Our Lady Of Peace Parish
108 S. Marquette St.
Ironwood, MI 49938
Phone: 906-932-0174
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A message from Father Robb Jurkovich
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In this month of November, we especially remember our duty in charity to pray for our loved ones who have gone before us through the doorway of death. We do this because of the belief that many souls need further purification after death prior to enjoying the perfect bliss of eternal union with God in heaven. Catholics use the term ‘purgatory’ to describe the state of a soul that is not damned to hell, yet is also not fully ready for heaven. They need further “clean up” in their soul for its character to be perfectly ordered in Christ’s image. Remember that every soul in heaven is a saint—one who is made perfectly Holy by the grace of God. In other words, our salvation is not merely about belief in Jesus intellectually, but about a complete transformation or ‘sanctification’ of our heart, mind, and soul (and after the Resurrection at the end of time, our bodies as well). While we as Catholics are the first to admit that the word ‘Purgatory’ is nowhere to be found in the Bible, this concept of a possible ‘third’ state after we die and the need to pray for the dead is very clear throughout Scripture. It is one that many people ask about, so here are just a few of the most important passages to know:

"For if he were not expecting that those who had fallen would rise again, it would have been superfluous and foolish to pray for the dead. But if he was looking to the splendid reward that is laid up for those who fall asleep in godliness, it was a holy and pious thought. Therefore he made atonement for the dead, that they might be delivered from their sin" (2 Macc. 12:44-45). 

"Make friends quickly with your accuser, while you are going with him to court, lest your accuser hand you over to the judge, and the judge to the guard, and you be put in prison; truly, I say to you, you will never get out till you have paid the last penny" (Matt. 5:25-26). 

"Each man’s work will become manifest; for the Day will disclose it, because it will be revealed with fire, and the fire will test what sort of work each one has done. If the work which any man has built on the foundation survives, he will receive a reward. If any man’s work is burned up, he will suffer loss, though he himself will be saved, but only as through fire" (1 Cor. 3:13-15). 

"For Christ also died for sins once for all, the righteous for the unrighteous, that he might bring us to God, being put to death in the flesh but made alive in the spirit; in which he went and preached to the spirits in prison, who formerly did not obey . . ." (1 Peter 3:18-20).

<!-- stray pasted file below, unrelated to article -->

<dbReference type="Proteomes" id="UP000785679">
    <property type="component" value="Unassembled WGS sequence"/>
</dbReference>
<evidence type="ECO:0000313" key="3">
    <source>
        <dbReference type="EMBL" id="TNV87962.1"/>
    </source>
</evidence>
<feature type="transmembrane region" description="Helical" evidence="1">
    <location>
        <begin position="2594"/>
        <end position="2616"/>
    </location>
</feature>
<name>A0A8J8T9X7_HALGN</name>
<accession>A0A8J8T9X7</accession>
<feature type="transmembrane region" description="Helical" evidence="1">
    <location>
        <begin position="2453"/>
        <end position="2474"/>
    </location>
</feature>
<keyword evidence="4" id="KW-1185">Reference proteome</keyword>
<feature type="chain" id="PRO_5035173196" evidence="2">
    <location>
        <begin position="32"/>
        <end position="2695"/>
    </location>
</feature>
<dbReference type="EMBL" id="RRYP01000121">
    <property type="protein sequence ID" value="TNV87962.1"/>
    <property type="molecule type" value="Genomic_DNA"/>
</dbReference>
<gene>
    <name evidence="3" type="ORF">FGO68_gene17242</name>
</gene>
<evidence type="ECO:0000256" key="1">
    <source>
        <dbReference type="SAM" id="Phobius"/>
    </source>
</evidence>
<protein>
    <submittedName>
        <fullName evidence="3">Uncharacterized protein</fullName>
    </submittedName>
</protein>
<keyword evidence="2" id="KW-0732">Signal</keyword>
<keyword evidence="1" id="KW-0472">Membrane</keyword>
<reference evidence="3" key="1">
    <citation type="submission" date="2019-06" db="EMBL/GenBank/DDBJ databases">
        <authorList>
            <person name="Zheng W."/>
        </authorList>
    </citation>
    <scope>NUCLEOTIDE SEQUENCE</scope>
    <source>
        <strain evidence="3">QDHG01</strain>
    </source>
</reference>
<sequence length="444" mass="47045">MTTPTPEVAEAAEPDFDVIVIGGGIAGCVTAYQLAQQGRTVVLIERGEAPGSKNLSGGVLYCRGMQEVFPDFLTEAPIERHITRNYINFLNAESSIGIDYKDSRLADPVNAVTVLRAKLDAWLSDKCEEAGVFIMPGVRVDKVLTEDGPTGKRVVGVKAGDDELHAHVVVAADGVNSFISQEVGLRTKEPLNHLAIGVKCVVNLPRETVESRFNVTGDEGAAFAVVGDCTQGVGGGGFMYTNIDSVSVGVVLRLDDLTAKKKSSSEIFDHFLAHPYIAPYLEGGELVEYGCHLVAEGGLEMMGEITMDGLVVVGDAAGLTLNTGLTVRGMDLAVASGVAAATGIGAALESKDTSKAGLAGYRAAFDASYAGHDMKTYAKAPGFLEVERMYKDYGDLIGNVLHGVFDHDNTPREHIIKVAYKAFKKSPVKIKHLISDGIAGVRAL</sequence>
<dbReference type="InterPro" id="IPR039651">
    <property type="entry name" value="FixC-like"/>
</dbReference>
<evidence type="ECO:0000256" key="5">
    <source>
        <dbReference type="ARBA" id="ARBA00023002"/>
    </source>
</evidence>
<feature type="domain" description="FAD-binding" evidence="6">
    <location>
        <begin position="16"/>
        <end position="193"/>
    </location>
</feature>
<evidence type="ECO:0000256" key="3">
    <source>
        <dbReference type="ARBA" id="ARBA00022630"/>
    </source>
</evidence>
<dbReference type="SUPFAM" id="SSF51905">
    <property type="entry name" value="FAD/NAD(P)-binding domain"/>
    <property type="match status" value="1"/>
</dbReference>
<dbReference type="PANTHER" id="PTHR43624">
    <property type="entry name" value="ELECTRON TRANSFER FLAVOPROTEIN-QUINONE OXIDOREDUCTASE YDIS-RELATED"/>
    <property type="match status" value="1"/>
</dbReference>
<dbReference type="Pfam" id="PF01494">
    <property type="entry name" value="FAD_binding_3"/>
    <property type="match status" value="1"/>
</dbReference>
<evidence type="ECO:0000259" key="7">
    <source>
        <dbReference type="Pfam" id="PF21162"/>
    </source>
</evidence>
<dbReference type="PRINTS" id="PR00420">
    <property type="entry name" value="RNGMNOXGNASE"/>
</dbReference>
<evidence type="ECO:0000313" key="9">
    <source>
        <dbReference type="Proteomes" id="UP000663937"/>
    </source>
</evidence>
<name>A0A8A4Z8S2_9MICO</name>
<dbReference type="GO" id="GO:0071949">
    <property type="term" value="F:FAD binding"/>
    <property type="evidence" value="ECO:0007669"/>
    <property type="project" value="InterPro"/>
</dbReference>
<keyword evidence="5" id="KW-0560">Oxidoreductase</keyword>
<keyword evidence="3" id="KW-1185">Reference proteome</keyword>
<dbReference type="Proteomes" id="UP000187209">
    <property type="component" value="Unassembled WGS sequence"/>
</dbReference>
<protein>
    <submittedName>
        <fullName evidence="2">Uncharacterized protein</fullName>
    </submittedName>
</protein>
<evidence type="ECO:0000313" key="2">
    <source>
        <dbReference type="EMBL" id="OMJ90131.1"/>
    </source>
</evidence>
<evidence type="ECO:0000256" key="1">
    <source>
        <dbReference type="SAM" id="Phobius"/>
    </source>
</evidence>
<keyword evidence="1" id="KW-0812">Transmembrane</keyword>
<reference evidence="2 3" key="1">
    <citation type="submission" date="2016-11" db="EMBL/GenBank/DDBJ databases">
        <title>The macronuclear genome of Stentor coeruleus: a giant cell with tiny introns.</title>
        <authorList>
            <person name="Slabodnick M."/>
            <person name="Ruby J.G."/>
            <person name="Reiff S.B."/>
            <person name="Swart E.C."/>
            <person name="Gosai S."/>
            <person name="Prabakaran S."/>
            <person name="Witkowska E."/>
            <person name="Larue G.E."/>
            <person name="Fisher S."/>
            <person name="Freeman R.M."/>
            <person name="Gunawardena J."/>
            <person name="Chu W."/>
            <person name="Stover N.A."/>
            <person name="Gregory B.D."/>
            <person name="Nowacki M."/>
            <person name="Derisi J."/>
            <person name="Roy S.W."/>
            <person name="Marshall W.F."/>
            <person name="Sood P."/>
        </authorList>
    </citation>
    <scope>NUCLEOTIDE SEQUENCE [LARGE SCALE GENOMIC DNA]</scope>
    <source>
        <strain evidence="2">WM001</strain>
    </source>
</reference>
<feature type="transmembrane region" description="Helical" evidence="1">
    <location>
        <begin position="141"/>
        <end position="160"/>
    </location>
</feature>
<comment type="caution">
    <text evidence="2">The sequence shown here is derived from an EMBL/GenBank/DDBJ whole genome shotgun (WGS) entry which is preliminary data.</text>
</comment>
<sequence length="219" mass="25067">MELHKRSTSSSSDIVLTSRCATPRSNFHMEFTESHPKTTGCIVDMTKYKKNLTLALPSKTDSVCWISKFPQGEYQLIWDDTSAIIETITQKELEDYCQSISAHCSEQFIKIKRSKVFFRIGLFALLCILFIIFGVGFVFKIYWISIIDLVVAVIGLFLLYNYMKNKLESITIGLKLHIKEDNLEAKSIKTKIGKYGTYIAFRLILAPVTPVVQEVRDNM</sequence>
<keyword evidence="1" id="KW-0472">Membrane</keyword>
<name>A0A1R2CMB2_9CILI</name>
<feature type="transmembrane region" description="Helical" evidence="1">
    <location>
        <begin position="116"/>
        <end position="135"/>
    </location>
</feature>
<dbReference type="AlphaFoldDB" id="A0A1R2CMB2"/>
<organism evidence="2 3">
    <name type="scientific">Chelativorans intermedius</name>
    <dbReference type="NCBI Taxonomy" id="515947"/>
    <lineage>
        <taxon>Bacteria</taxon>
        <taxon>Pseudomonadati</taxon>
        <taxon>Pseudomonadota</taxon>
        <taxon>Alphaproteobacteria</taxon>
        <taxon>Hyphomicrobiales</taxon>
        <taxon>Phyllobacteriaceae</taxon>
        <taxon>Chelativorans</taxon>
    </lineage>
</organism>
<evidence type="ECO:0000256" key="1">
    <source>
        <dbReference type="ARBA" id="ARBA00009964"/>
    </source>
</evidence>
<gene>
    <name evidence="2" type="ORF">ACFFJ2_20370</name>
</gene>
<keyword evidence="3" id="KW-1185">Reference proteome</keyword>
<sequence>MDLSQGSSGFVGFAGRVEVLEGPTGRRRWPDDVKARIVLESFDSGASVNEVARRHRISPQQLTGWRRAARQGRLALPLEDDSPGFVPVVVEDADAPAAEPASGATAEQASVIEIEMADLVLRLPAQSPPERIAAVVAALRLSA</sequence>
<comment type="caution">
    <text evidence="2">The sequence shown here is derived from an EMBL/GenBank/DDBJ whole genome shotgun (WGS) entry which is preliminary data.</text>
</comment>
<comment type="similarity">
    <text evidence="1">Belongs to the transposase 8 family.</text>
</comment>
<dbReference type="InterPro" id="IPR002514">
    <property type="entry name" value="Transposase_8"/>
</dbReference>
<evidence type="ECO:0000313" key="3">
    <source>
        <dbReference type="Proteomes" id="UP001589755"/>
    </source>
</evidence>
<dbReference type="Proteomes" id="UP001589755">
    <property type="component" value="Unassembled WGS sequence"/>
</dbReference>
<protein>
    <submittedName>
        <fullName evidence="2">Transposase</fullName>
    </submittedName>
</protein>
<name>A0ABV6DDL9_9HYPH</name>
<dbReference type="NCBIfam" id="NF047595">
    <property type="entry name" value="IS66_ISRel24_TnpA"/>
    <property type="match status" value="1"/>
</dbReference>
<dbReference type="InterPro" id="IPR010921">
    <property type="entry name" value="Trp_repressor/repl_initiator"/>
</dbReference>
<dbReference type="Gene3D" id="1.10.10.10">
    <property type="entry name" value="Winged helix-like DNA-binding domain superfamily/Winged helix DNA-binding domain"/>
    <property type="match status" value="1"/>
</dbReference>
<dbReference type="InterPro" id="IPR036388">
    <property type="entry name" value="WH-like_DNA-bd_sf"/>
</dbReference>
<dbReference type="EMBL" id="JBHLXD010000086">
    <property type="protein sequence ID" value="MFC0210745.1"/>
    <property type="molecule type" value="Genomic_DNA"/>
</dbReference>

"But nothing unclean shall enter it [heaven] . . ." (Rev. 21:27). 

The last passage mentioned from Revelation is very important to start with in terms of helping people understand the full meaning of what it means to be “saved.” Too many Christians have a very shallow understanding of salvation. The word of God tells us that nothing unclean can enter heaven. No sin allowed. Ever. Forever. It cannot be united to God in any way. 

So, logically and practically if I expect to be in heaven, I will not be able to: keep my pet vices that are sinful. I will not be able to have occasional impure thoughts to enjoy. I will not be able to tell the slightest lie. I will not be free to gossip once and a while. I will not be able to continue that grudge against Aunt Mabel for what she did to me 30 years ago. The examples could go on and on and on. Nothing unclean within our character can exist in heaven. All has to be perfectly ordered in love and justice according to the First and greatest Commandment. All relationships have to be reconciled, beginning with God and extending to our neighbor—Every neighbor. Especially our enemies. And there must be a regaining of perfect respect and love for one’s self. Too many live this life carry on in the lie that “I am damaged goods, and thus unlovable.” That is also a part of the reordering we may need in purgatory, recognizing our full value and dignity as a child of God.

There can be lots of “fine tuning” a soul can need prior to perfect union with God. That is why it is wise never to assume our loved ones are already in heaven. They may have died in good graces, certainly going towards heaven, but still in need of purging some aspect of unaddressed sin on their soul. We don’t know. We cannot judge. That is why we pray. When Our Lord tells us that the road that leads to heaven is very narrow and difficult and those who find it are few, it is a scary notion to think few people will be saved. But perhaps one way to interpret that passage is that very few are actually ready for perfect union with God by the time they die on earth. A vast majority are not quite ready. They must continue their transformation in grace in the process of purgatory.

Souls in that state can complete their process much more quickly when we pray for them and have Masses said for them. This practice of praying and offering sacrifice for the dead goes back to the beginning of the Church as well as in the Jewish Tradition before the time of Christ. And not only is it backed up in the Bible, it is backed by common sense logic.

Pray, Pray, Pray for the dead. They appreciate it more than you can imagine!

May the Peace of Christ be with you always!
Fr. Robb

P.S. Safe Hunting to all going out this week! St. Hubert be with you. I will be gone for the weekdays, but will be back for next weekend.
Purgatory in the Bible and in Common Sense